Kingdom Triangle – 2

In a previous post I mentioned that we recently completed the book Kingdom Triangle by J.P. Moreland. The triangle he is referring to is the Christian mind, the use of the spiritual disciplines in the life of the Christian, and the power of the Holy Spirit. He has an interesting chapter titled “Restoration of the Kingdom’s Miraculous Power” in which he discussed “Four Subgroups in the Christian Community.” These four subgroups are cessationist, open but cautious, Third Wave, and Pentecostal/charismatic. Here’s a brief description from Moreland (citing Wayne Grudem):

 

  • cessationist: there are no miraculous gifts today; gifts such as prophecy, healings, and tongues ceased with the death of teh apostles because their function of establishing the church was complete.
  • open but cautious: cessationist arguments fail; miraculous gifts are, indeed, possible today, but the teachings and practices associated with the current use of such gifts are unimpressive, frequently characterized by abuses, and not important for evangelism and discipleship compared to Bible study, obedience, and allegedly more traditional forms of spiritual growth.
  • Third Wave: all Christians are baptized by the Holy Spirit at conversion, subsequent fillings and anointings of the Spirit are acheved through yielding and faith; while the gifts of tongues is for today, tongues is not emphasized nor is it seen as evidence of the Spirit’s filling; miraculous gifts, especially those associated with healing, deliverance, and words of knowledge and prophecy, are important for the life of the church.
  • Pentecostal/charismatic: while these two groups are different in some ways, they may be collectively understood as accepting the current availablility of the miraculous gifts; they often hold to a baptism of the Holy Spirit subsequent to salvation and evidenced by speaking in tongues, and if they do not embrace such a second baptism, there is, in any case, greater emphasis on speaking in tongues than advocated by Third Wave believers. [p. 178]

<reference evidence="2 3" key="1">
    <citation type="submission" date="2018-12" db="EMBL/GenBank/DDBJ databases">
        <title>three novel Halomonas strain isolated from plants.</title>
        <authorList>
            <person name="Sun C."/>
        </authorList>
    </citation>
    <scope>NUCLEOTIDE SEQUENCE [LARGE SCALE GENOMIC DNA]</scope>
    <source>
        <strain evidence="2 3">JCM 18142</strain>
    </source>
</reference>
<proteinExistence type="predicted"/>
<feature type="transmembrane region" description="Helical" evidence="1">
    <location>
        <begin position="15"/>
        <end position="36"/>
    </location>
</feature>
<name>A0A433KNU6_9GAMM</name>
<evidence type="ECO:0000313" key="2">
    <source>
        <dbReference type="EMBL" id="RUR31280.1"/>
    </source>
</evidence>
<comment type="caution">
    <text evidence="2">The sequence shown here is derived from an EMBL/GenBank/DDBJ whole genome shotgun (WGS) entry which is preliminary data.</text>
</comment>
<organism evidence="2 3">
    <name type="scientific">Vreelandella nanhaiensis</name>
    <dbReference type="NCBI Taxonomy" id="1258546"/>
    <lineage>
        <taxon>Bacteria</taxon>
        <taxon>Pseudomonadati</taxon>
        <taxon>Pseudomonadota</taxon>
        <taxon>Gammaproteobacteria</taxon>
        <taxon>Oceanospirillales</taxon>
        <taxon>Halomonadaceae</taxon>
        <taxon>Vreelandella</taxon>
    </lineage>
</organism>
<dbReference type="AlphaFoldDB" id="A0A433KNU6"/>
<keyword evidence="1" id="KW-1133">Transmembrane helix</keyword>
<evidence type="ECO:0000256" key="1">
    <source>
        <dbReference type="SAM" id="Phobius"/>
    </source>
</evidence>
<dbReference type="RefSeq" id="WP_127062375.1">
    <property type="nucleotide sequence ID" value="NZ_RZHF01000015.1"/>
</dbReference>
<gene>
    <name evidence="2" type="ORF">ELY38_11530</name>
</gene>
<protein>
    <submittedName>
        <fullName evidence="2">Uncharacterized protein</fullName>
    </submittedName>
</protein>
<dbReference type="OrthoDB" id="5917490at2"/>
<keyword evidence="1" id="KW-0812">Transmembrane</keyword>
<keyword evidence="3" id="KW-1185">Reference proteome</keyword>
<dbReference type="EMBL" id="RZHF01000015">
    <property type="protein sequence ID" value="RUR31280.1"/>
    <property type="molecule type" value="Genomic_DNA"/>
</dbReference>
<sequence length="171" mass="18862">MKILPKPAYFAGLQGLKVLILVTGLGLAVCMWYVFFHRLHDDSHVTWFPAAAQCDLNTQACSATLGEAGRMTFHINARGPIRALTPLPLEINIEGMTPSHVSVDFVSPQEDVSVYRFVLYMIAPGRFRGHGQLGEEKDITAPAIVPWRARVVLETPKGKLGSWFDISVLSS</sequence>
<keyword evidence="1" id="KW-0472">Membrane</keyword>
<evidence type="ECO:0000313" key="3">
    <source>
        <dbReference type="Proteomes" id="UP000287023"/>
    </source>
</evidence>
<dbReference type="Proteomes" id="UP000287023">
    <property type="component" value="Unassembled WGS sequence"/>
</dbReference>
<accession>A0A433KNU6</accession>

For reflection: Do these four subgroups capture the range of theological positions on the topic? Which reflects your theological background/tradition?

Kingdom Triangle

We recently completed the book Kingdom Triangle by J.P. Moreland. The triangle he is referring to is the Christian mind, the use of the spiritual disciplines in the life of the Christian, and the power of the Holy Spirit. The closing chapter, which we discussed today, is titled “Restoration of the Kingdom’s Miraculous Power.” Moreland defines the Kingdom of God this way:

 

The Kingdom of God is primarily the reign, rule, or authority of God himself; secondarily, it is the realm in which that rule is directly exercised, consisting largely in the laws governing the natural world and, more importantly, the individual and collective hearts of those who have bowed to God’s rule. (p. 173)

 

Moreland talks openly about the challenges faced by Christian in the West who do not “see” the Kingdom of God or the miraculous or a place for the Holy Spirit. Yet he documents the tremendous growth of the church in Third World countries.